Hundreds of folk & bluegrass music lovers are expected to gather at the New City Volunteer Ambulance Corps (200 Congers Road, New City, New York) on Sunday afternoon, August 26, 2012 for the third annual picnic, singing party, and jam hosted by the Borderline Folk Music Club of Rockland County and co-sponsored by The free event, for which people are expected to bring a cold potluck dish for six, is set for 12-6 p.m. in the outdoor grassy area adjacent to the parking lot.

Since the fury and wrath of Tropical Storm Irene prompted the cancellation of last year’s event, invited special guest Si Kahn has again agreed to assume the same role this year. Kahn is a world-renowned folksinger, songwriter, author, and community activist. A resident of Charlotte, NC, he has recorded 16 albums in both the folk and bluegrass genres and is the author of four books and three musical plays. His latest album, Courage, was the most played album on folk radio in 2010, according to the Folk-DJ listserv. However, he is perhaps better known for his role as an activist in support of organized labor, immigrants, women’s rights, peace, prison reform, and other social justice issues.

As part of the day’s program, which includes a number of participating musicians each of whom will perform one song written by Si Kahn along with their own material, Kahn will perform a 30-minute solo set and, with four other artists, will conduct an hour-long musical workshop focusing on the influence of folk music on immigration and labor. He will also lead a sing-along at the conclusion of the day.

Si Kahn (Photo: Nancy Peirce)

“Every time I listen to another artist performing one of the songs I’ve written over these past 35 years, I learn something new about the song and about myself as a songwriter,” says Kahn. “But I have never before been at a concert where 20 respected musicians and musical groups will each be singing at least one of my original songs. I know that every one of them will interpret the song(s) of mine they’ve chosen to perform in creative, powerful ways, making them their own as well as mine.”
Kahn continues: “I am so much looking forward to sitting in the audience at the Borderline Picnic, and to hearing my lyrics and music come back to me in fresh, original ways. I am deeply grateful to the Borderline Folk Club, and to the many wonderful musicians who will be singing my songs, for honoring me in the best way any artist can be honored: by their peers.”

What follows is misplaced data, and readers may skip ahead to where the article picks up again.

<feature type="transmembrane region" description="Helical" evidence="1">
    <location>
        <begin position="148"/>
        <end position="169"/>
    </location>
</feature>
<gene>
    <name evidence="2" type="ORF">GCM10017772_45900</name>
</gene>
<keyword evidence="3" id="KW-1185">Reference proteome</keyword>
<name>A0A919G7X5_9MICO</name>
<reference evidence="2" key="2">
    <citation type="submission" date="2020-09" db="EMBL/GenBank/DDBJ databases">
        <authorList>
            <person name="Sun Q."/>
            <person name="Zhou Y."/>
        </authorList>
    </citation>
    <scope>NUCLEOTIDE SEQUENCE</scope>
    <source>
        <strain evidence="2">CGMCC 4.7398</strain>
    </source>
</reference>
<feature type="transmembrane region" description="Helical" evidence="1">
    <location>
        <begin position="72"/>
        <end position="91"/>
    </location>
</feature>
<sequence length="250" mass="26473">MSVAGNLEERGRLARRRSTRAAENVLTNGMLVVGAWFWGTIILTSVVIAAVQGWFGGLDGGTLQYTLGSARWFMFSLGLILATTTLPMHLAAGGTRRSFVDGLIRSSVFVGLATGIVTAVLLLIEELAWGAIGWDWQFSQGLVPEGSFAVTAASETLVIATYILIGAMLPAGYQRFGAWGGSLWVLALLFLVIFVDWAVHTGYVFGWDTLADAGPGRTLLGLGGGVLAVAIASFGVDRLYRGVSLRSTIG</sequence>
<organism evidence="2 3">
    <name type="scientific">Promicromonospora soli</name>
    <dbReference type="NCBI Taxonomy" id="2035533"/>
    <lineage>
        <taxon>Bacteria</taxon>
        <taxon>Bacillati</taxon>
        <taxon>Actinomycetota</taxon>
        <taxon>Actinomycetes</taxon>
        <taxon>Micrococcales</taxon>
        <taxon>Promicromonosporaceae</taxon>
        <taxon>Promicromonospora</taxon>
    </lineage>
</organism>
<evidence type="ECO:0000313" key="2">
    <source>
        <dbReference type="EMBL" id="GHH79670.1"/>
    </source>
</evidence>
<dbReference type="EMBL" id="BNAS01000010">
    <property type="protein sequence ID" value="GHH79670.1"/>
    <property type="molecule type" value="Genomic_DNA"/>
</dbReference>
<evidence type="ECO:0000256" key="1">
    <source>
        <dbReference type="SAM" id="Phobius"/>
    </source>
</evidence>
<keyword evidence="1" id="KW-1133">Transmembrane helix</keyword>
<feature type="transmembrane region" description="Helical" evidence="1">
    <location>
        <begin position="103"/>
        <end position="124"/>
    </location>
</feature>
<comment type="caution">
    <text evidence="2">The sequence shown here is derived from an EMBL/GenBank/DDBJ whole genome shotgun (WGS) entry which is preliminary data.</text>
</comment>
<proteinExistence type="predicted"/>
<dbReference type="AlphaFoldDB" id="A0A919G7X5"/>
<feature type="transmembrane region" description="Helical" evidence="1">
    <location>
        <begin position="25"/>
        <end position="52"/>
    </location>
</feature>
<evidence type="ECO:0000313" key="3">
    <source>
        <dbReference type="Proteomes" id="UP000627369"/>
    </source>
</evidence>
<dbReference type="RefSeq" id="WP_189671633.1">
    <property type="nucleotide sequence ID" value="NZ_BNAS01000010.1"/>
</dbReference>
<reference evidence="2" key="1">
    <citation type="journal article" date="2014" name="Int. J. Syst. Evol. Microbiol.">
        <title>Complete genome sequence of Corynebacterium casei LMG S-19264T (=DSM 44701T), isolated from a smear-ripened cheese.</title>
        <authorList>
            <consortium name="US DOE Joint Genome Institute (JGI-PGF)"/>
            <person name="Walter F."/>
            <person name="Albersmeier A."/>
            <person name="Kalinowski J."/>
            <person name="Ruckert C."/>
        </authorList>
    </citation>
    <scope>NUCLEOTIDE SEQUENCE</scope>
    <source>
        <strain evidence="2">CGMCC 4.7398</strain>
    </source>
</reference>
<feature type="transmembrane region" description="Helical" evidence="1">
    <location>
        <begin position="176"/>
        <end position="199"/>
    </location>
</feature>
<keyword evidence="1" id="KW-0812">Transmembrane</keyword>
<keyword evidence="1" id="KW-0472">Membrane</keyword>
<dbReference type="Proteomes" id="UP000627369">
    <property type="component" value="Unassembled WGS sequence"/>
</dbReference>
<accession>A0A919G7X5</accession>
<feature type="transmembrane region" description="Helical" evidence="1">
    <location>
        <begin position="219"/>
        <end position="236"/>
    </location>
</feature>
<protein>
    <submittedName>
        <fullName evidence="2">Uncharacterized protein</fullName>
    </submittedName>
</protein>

Among the other artists who will be participating in the day’s musical festivities are Arlon Bennett, Bob Conroy, David Goldman, Great Blue (Steve Kaplan and Shirl Lawrence), Robin Greenstein, Loretta Hagen, Josh Joffen, Terry Kitchen, Mara Levine, Backroad Joe MacKay, Mark Miklos, Ann Price, Risky Business Bluegrass Band, Elaine Romanelli, Dan Schatz, Michael Scolnick, Maggie Seligman, and Steve Suffet.’s Michael Kornfeld, who also serves as president of the Folk Music Society of Huntington and vice president of the Northeast Regional Folk Alliance (NERFA) board of directors, joins Diane Crowe, host of “Music of the People” (which airs Tuesdays from 4-6 p.m. on WMCB 107.9 LPFM in Greenfield, MA) and coordinator of the People’s Music Network; Barbara and Graham Dean, folksingers and hosts of “Common Sense Songs (which airs Wednesdays from 8-10 p.m. on WBCR-LPFM in Great Barrington, MA); and Bill Hahn, co-host of the weekly folk music program “Traditions” (which is broadcast Sunday afternoons on WFDU-FM, 89.1 in Teaneck, NJ), in emceeing the event.

Aside from the pre-selected artists performing their own songs and those of Si Kahn at the main stage, there will be opportunities for people of all skill levels to participate in a jam and song circle led by banjo virtuoso Roger Sprung.

“This is the one day a year that we at The Borderline give back to the community that supports us as a non-profit, all year round,” says Sol Zeller, president of The Borderline Folk Music Club and the event’s chair. “What better way is there to thank the good people of Rockland than by giving them a free afternoon of non-stop music with top- quality performers. The fact that a great personality like Si Kahn will be with us only makes this picnic so much better.”

Mara Levine, a folksinger and Borderline member, who is program director for the event, echoes Zeller’s sentiments. “Si is highly regarded in the folk community for his work and his music, and I am pleased to have the opportunity to play a role in an all-day festival in his honor.”

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Although The Borderline Folk Club hosts the Picnic, the Folk Music Society of Huntington (NY) and the Folk Music Society of New York (aka Pinewoods Folk Music Club) are co-sponsoring and assisting with the event, along with “We are all members of the folk music community at large, and we all help each other out when and where needed,” says Zeller. “It is a system of mutual aid just like you find among the various volunteer ambulance corps and fire departments because we all share the same goals.”

People who plan to attend should bring lawn chairs and a cold potluck dish to share with six other people. Soft drinks, paper goods and plastic ware will be provided. No alcohol will be served or permitted on the premises. Plenty of free parking is available both on-site and at the school parking lot across the street.

Although this is a free event, Zeller requests that people make reservations in advance by sending an email to solz1 [at] or calling (845)354-4586. Additional information is available online at